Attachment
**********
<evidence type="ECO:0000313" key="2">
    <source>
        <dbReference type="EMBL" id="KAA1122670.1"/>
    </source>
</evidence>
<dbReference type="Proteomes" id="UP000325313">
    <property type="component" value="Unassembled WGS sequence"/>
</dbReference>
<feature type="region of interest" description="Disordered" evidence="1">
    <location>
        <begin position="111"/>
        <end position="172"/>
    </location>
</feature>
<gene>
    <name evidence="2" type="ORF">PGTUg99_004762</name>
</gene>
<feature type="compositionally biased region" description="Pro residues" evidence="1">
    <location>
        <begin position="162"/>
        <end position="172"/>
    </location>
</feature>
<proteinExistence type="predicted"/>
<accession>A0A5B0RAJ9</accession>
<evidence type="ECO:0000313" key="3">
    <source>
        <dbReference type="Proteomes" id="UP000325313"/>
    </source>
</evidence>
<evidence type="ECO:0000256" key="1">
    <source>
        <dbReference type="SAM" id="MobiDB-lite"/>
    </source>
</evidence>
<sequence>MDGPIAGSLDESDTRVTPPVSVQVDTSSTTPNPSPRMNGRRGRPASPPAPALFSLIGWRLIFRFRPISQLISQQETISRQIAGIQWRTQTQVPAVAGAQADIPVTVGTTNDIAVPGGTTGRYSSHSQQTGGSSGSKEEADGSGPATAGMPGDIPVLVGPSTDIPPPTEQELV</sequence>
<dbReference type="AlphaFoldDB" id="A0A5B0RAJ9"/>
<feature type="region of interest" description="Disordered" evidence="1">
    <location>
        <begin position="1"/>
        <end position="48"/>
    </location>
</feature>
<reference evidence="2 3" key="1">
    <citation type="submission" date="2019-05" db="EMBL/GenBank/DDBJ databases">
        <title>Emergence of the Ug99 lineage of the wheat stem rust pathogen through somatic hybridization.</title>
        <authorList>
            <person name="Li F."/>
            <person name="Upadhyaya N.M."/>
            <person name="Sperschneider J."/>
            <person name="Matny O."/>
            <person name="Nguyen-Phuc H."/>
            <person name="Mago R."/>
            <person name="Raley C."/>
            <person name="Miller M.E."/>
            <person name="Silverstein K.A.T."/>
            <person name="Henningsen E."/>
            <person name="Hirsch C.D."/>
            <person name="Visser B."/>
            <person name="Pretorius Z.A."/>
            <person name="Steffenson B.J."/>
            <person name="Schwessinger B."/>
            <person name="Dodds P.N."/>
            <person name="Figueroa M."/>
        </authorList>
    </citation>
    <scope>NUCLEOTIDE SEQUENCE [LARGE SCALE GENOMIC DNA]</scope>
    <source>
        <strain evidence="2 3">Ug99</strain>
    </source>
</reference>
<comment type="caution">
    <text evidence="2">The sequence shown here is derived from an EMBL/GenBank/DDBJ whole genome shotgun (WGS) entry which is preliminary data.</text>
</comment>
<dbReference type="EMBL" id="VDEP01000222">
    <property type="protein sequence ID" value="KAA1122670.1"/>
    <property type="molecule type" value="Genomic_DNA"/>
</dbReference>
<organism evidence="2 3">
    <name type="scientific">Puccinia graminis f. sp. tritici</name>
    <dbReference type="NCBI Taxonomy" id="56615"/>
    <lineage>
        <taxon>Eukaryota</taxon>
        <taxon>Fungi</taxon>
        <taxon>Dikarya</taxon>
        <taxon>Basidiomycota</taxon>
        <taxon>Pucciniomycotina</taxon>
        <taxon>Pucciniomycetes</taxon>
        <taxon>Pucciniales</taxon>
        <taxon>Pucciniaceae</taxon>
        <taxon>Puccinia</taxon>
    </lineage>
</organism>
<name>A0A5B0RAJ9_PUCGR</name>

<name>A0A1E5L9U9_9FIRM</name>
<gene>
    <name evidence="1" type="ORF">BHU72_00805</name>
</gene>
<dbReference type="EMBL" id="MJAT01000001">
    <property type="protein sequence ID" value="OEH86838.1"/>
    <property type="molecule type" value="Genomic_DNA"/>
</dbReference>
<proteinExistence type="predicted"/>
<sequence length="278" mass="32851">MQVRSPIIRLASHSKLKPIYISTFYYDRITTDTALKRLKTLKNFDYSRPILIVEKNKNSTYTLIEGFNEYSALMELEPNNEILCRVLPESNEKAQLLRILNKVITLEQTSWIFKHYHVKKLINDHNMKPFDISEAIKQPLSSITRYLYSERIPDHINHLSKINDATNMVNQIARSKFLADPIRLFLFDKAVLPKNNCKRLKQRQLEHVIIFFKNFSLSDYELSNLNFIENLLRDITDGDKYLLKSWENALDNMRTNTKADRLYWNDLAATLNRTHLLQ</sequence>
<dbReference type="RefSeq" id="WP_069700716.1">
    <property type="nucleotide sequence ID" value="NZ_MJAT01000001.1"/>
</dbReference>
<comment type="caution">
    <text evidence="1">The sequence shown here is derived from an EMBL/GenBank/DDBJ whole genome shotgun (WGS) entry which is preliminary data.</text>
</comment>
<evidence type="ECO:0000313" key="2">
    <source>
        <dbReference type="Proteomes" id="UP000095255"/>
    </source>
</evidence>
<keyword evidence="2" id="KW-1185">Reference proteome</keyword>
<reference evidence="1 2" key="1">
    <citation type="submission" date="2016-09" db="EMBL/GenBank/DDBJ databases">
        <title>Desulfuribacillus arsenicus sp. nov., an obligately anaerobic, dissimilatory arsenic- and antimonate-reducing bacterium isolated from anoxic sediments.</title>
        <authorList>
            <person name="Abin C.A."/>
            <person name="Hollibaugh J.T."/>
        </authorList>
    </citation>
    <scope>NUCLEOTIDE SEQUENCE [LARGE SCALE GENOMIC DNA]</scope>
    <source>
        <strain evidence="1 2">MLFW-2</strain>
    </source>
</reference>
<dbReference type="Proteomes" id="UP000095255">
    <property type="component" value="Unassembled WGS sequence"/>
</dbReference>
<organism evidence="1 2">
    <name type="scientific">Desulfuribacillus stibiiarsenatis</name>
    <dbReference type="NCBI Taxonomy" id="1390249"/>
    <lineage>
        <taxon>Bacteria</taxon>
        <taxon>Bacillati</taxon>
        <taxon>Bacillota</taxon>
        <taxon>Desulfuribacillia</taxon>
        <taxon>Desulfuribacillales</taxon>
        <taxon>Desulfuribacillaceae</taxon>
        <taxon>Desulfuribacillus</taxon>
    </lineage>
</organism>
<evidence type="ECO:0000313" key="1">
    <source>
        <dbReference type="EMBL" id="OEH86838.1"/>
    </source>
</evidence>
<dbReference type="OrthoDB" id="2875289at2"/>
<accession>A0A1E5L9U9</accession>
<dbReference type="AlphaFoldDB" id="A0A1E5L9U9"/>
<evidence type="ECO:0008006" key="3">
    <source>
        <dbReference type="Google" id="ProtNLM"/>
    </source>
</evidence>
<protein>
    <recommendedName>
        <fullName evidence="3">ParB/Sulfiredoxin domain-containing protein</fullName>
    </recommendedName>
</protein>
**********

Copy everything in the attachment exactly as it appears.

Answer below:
<evidence type="ECO:0000313" key="2">
    <source>
        <dbReference type="EMBL" id="KAA1122670.1"/>
    </source>
</evidence>
<dbReference type="Proteomes" id="UP000325313">
    <property type="component" value="Unassembled WGS sequence"/>
</dbReference>
<feature type="region of interest" description="Disordered" evidence="1">
    <location>
        <begin position="111"/>
        <end position="172"/>
    </location>
</feature>
<gene>
    <name evidence="2" type="ORF">PGTUg99_004762</name>
</gene>
<feature type="compositionally biased region" description="Pro residues" evidence="1">
    <location>
        <begin position="162"/>
        <end position="172"/>
    </location>
</feature>
<proteinExistence type="predicted"/>
<accession>A0A5B0RAJ9</accession>
<evidence type="ECO:0000313" key="3">
    <source>
        <dbReference type="Proteomes" id="UP000325313"/>
    </source>
</evidence>
<evidence type="ECO:0000256" key="1">
    <source>
        <dbReference type="SAM" id="MobiDB-lite"/>
    </source>
</evidence>
<sequence>MDGPIAGSLDESDTRVTPPVSVQVDTSSTTPNPSPRMNGRRGRPASPPAPALFSLIGWRLIFRFRPISQLISQQETISRQIAGIQWRTQTQVPAVAGAQADIPVTVGTTNDIAVPGGTTGRYSSHSQQTGGSSGSKEEADGSGPATAGMPGDIPVLVGPSTDIPPPTEQELV</sequence>
<dbReference type="AlphaFoldDB" id="A0A5B0RAJ9"/>
<feature type="region of interest" description="Disordered" evidence="1">
    <location>
        <begin position="1"/>
        <end position="48"/>
    </location>
</feature>
<reference evidence="2 3" key="1">
    <citation type="submission" date="2019-05" db="EMBL/GenBank/DDBJ databases">
        <title>Emergence of the Ug99 lineage of the wheat stem rust pathogen through somatic hybridization.</title>
        <authorList>
            <person name="Li F."/>
            <person name="Upadhyaya N.M."/>
            <person name="Sperschneider J."/>
            <person name="Matny O."/>
            <person name="Nguyen-Phuc H."/>
            <person name="Mago R."/>
            <person name="Raley C."/>
            <person name="Miller M.E."/>
            <person name="Silverstein K.A.T."/>
            <person name="Henningsen E."/>
            <person name="Hirsch C.D."/>
            <person name="Visser B."/>
            <person name="Pretorius Z.A."/>
            <person name="Steffenson B.J."/>
            <person name="Schwessinger B."/>
            <person name="Dodds P.N."/>
            <person name="Figueroa M."/>
        </authorList>
    </citation>
    <scope>NUCLEOTIDE SEQUENCE [LARGE SCALE GENOMIC DNA]</scope>
    <source>
        <strain evidence="2 3">Ug99</strain>
    </source>
</reference>
<comment type="caution">
    <text evidence="2">The sequence shown here is derived from an EMBL/GenBank/DDBJ whole genome shotgun (WGS) entry which is preliminary data.</text>
</comment>
<dbReference type="EMBL" id="VDEP01000222">
    <property type="protein sequence ID" value="KAA1122670.1"/>
    <property type="molecule type" value="Genomic_DNA"/>
</dbReference>
<organism evidence="2 3">
    <name type="scientific">Puccinia graminis f. sp. tritici</name>
    <dbReference type="NCBI Taxonomy" id="56615"/>
    <lineage>
        <taxon>Eukaryota</taxon>
        <taxon>Fungi</taxon>
        <taxon>Dikarya</taxon>
        <taxon>Basidiomycota</taxon>
        <taxon>Pucciniomycotina</taxon>
        <taxon>Pucciniomycetes</taxon>
        <taxon>Pucciniales</taxon>
        <taxon>Pucciniaceae</taxon>
        <taxon>Puccinia</taxon>
    </lineage>
</organism>
<name>A0A5B0RAJ9_PUCGR</name>

<name>A0A1E5L9U9_9FIRM</name>
<gene>
    <name evidence="1" type="ORF">BHU72_00805</name>
</gene>
<dbReference type="EMBL" id="MJAT01000001">
    <property type="protein sequence ID" value="OEH86838.1"/>
    <property type="molecule type" value="Genomic_DNA"/>
</dbReference>
<proteinExistence type="predicted"/>
<sequence length="278" mass="32851">MQVRSPIIRLASHSKLKPIYISTFYYDRITTDTALKRLKTLKNFDYSRPILIVEKNKNSTYTLIEGFNEYSALMELEPNNEILCRVLPESNEKAQLLRILNKVITLEQTSWIFKHYHVKKLINDHNMKPFDISEAIKQPLSSITRYLYSERIPDHINHLSKINDATNMVNQIARSKFLADPIRLFLFDKAVLPKNNCKRLKQRQLEHVIIFFKNFSLSDYELSNLNFIENLLRDITDGDKYLLKSWENALDNMRTNTKADRLYWNDLAATLNRTHLLQ</sequence>
<dbReference type="RefSeq" id="WP_069700716.1">
    <property type="nucleotide sequence ID" value="NZ_MJAT01000001.1"/>
</dbReference>
<comment type="caution">
    <text evidence="1">The sequence shown here is derived from an EMBL/GenBank/DDBJ whole genome shotgun (WGS) entry which is preliminary data.</text>
</comment>
<evidence type="ECO:0000313" key="2">
    <source>
        <dbReference type="Proteomes" id="UP000095255"/>
    </source>
</evidence>
<keyword evidence="2" id="KW-1185">Reference proteome</keyword>
<reference evidence="1 2" key="1">
    <citation type="submission" date="2016-09" db="EMBL/GenBank/DDBJ databases">
        <title>Desulfuribacillus arsenicus sp. nov., an obligately anaerobic, dissimilatory arsenic- and antimonate-reducing bacterium isolated from anoxic sediments.</title>
        <authorList>
            <person name="Abin C.A."/>
            <person name="Hollibaugh J.T."/>
        </authorList>
    </citation>
    <scope>NUCLEOTIDE SEQUENCE [LARGE SCALE GENOMIC DNA]</scope>
    <source>
        <strain evidence="1 2">MLFW-2</strain>
    </source>
</reference>
<dbReference type="Proteomes" id="UP000095255">
    <property type="component" value="Unassembled WGS sequence"/>
</dbReference>
<organism evidence="1 2">
    <name type="scientific">Desulfuribacillus stibiiarsenatis</name>
    <dbReference type="NCBI Taxonomy" id="1390249"/>
    <lineage>
        <taxon>Bacteria</taxon>
        <taxon>Bacillati</taxon>
        <taxon>Bacillota</taxon>
        <taxon>Desulfuribacillia</taxon>
        <taxon>Desulfuribacillales</taxon>
        <taxon>Desulfuribacillaceae</taxon>
        <taxon>Desulfuribacillus</taxon>
    </lineage>
</organism>
<evidence type="ECO:0000313" key="1">
    <source>
        <dbReference type="EMBL" id="OEH86838.1"/>
    </source>
</evidence>
<dbReference type="OrthoDB" id="2875289at2"/>
<accession>A0A1E5L9U9</accession>
<dbReference type="AlphaFoldDB" id="A0A1E5L9U9"/>
<evidence type="ECO:0008006" key="3">
    <source>
        <dbReference type="Google" id="ProtNLM"/>
    </source>
</evidence>
<protein>
    <recommendedName>
        <fullName evidence="3">ParB/Sulfiredoxin domain-containing protein</fullName>
    </recommendedName>
</protein>